What does Superman see in Lois Lane?
Well, let’s set aside the obvious, to begin with - that’s she’s intelligent, beautiful and driven. Lois Lane is fiery and passionate, but compassionate and big-hearted, committed to her ideals, fearless, accomplished and brave. She’s wry, witty, sarcastic and clever, she takes no guff and she doesn’t acknowledge obstacles, she’s classy, brassy, bold and ultimately kind. She is, in short, enough for any hundred men.
But, yes, let’s set those aside, because as rare and exceptional a woman as Lois Lane is, surely she’s not the only one in the world. Superman has the universe at his disposal, and you have to ask what makes Lois Lane stand out among the beauties of a thousand planets, undersea kingdoms, alternate dimensions and limitless far-flung time periods. Why, in short, with all the women in a hundred universes to catch his eye, does he fall in love with the girl who works two desks over?
The relationship between Superman and Lois Lane changes every decade or so. When I was growing up in the post-Ordinary People years of constant self-analysis, they were as often estranged as they were an item, asking all those difficult questions people in long-term relationships were expected to ask themselves. This was a far cry from the by-turns white-hot and ice-cold triangle Lois, Clark and Superman maintained in the early days of the book, or the I Love Lucy hijinx which were the notorious mainstay of Lois Lane’s own comic in the early Sixties.
Still, the relationship changed from decade to decade - even stopped dead now and again - but they never parted. It’s always writ that Lois Lane is the girl for Superman. So … why?
Imagine this: Clark Kent - shy, awkward, fragile Clark Kent - works in an office with dozens of women. There are hundreds - and probably even thousands - of women working in his office building. There are millions of women in his city, who read his column, who know him from television, who bump up against him on the subway or see him the supermarket buying eggs.
And of all these women in their dozens and thousands and millions, only one - one - has ever looked at Clark Kent - with his bad posture and lack of confidence, with his shellaced-back hair and VFW donation eyeglass frames, his ugly red tie, his orthopedic shoes, his meek demeanor - and thought to herself “HE … might be Superman.”
Don’t underestimate the power of someone seeing through the worst in you and seeing only the best. Superman, after all, only truly exists because two kind, unassuming and deeply good people found him in the wild plains of Kansas and - rather than seeing him as an alien, or a dangerous unknown, or a plastic hassle - saw a beautiful son with tremendous powers who would do only good. And so he became.
And, of course, that’s how Superman sees everyone else; even the worst of us, even his greatest enemies, he sees past their weakness and sees only the best in them (Which is, to my mind, his greatest power, although that’s perhaps for another discussion).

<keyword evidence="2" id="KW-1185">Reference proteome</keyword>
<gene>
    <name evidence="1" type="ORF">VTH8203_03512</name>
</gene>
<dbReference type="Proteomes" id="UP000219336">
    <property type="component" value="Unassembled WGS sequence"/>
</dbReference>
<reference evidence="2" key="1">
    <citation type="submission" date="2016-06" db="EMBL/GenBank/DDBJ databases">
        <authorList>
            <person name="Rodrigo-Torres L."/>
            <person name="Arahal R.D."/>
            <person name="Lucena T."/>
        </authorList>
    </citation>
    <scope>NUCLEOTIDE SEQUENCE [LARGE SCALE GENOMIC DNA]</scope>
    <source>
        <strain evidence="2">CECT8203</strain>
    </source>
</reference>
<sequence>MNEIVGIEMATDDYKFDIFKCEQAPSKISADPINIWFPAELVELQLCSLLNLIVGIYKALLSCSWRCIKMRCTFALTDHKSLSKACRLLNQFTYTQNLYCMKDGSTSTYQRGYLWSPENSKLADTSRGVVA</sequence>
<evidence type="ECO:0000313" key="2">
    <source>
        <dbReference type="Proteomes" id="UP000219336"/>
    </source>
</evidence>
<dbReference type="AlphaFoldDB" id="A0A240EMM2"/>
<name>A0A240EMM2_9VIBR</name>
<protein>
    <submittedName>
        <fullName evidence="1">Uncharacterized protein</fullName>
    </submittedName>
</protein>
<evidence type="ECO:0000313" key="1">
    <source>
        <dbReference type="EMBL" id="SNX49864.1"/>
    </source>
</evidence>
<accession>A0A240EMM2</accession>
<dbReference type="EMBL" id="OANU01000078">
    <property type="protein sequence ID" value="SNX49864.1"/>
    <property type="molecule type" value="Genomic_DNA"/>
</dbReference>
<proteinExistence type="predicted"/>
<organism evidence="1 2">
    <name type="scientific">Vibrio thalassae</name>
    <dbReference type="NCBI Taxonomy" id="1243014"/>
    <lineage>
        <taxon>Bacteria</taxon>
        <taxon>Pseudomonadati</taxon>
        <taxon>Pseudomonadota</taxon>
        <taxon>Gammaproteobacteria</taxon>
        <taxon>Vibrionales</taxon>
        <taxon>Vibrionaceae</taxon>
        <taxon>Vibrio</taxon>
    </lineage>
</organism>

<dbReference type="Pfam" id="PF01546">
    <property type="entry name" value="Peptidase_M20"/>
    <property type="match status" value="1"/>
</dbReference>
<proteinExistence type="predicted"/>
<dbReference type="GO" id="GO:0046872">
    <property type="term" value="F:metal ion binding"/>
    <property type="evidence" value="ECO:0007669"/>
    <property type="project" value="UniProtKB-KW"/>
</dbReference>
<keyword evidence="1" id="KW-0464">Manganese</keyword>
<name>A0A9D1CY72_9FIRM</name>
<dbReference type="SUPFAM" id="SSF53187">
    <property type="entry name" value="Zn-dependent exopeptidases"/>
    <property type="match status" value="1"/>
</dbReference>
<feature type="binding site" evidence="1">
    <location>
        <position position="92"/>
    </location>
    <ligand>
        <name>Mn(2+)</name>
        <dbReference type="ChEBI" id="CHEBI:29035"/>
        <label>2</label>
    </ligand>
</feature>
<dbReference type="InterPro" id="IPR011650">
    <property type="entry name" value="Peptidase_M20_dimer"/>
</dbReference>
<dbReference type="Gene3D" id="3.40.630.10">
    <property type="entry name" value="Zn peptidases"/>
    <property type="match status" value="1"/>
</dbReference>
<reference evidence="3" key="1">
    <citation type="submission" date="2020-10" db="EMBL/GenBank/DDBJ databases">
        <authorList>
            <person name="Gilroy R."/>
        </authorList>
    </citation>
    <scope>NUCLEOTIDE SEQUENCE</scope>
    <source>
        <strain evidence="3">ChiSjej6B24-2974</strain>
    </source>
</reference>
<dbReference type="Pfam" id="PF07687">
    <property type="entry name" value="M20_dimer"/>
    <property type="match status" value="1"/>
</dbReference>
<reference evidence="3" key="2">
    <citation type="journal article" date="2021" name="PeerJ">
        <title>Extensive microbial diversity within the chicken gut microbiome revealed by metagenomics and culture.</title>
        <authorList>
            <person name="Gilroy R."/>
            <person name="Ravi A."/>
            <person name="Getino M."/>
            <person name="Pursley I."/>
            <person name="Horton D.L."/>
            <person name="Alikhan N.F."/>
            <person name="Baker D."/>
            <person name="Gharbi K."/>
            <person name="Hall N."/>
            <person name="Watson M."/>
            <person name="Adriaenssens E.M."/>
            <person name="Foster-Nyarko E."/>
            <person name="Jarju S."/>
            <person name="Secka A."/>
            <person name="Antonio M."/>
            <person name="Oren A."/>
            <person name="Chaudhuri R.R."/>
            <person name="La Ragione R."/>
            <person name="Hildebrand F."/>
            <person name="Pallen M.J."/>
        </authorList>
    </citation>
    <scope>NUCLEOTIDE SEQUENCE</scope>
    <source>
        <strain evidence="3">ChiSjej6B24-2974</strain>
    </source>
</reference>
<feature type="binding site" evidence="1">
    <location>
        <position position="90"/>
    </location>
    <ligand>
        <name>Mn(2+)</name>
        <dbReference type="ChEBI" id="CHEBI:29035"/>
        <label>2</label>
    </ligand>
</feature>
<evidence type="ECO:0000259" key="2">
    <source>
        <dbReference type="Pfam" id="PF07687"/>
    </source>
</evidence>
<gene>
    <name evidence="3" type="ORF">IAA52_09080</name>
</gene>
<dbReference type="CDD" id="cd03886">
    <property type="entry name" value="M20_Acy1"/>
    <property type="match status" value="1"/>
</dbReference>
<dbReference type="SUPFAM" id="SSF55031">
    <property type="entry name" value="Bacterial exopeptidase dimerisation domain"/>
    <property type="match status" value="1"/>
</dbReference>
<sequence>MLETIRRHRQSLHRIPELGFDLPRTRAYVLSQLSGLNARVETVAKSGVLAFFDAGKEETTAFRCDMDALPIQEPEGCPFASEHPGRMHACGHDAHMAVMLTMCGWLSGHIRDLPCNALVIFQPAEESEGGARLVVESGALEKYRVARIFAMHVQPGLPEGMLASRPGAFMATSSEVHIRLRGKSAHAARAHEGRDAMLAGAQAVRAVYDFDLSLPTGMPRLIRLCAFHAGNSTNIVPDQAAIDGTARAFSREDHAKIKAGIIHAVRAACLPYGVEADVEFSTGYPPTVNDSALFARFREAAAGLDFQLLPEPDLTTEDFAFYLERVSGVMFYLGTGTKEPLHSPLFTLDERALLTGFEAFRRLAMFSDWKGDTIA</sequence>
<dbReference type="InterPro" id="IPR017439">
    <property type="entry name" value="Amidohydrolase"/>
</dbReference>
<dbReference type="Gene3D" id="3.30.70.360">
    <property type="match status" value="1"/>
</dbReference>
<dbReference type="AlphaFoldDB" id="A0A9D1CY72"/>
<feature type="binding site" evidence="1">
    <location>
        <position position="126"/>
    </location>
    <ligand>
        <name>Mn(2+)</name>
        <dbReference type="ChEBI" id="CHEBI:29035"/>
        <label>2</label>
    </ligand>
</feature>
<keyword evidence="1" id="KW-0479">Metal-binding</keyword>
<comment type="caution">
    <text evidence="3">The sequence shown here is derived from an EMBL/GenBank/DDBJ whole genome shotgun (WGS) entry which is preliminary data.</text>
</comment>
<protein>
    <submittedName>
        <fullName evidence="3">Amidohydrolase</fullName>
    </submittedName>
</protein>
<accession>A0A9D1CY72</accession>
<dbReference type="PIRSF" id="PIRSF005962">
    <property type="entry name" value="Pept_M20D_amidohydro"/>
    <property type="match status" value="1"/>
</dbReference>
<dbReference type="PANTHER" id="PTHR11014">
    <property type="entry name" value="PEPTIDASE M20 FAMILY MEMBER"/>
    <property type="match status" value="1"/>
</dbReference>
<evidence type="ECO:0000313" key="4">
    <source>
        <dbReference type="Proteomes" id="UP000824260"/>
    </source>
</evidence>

So, in Clark Kent - or, at least, in the Clark Kent disguise he crafted to hide his dual identity - Superman has laid out all of his weaknesses, self-doubts and fears for everyone to see. It’s as if he were saying to the world “I’m so scared of being left alone that I make lousy excuses to keep everyone at a distance. I try to always help others at my own expense, but I’m worried that others see that as spinelessness. I am reluctant to assert myself for fear of scaring people off, so I cave in,” and so on and so on, and while everyone else only sees all the failings of Clark Kent, Lois Lane still looks at him and says, no nonsense, “No, you’re Superman, we both know it.”
You may conceivably interpret this as a selfish way of looking at love, I concede, if you look at it as though I’m suggesting that you fall most strongly in love with the person who most flatters you. To my mind, though, it’s not about flattery. Rather, it’s about the power of having someone acknowledge the worst in you, but believe in you to rise above it and love you all the more strongly for it - to even despise the worst in you but love the best in you all the more fiercely. It’s about the strength you get from that.
For the sake of full disclosure, let me share this with you: I have been married, as of today, for 11 years, 9 months, 3 weeks and 2 days. I did not have to look up that number, I always know exactly how long I’ve been married. I know this because marriage has been wonderful, and I don’t want to miss a day. And it has been wonderful because of this - I am not a catch. There’s a LOT wrong with me. I am no Brad Pitt, as they say.
And yet, despite that, every now and again over the last 11 years, 9 months, 3 weeks and 2 days, I wake up in the morning to find my girl wide awake and looking at me, beaming, her eyes bright, and I come to my senses and realize that she’s not seeing my fat, bald head or dumb, cranky face, but is seeing something in me that is better than I ever expected I could be, and which gives me strength of a fashion that is essential and impossible to describe.
So imagine Clark Kent sitting there, hunched over his desk, mustard on his tie and grimly awaiting Steve Lombard dropping a firecracker under his chair, and he steals a glance at that sharp-eyed brunette he’s had the hots for forever, and he’s never told her his biggest secret but she’s giving him a look that plainly says “I bet he’s wearing the costume right now, isn’t he?”
Imagine Superman, and all his responsibilities, and the danger and pressures and the temptations, and the deep well of strength it requires to have all that power and yet to do only good for others, and imagine where it comes from: It comes from the woman he loves believing - knowing - that he has that strength, despite everything else.
Superman is totally a love story.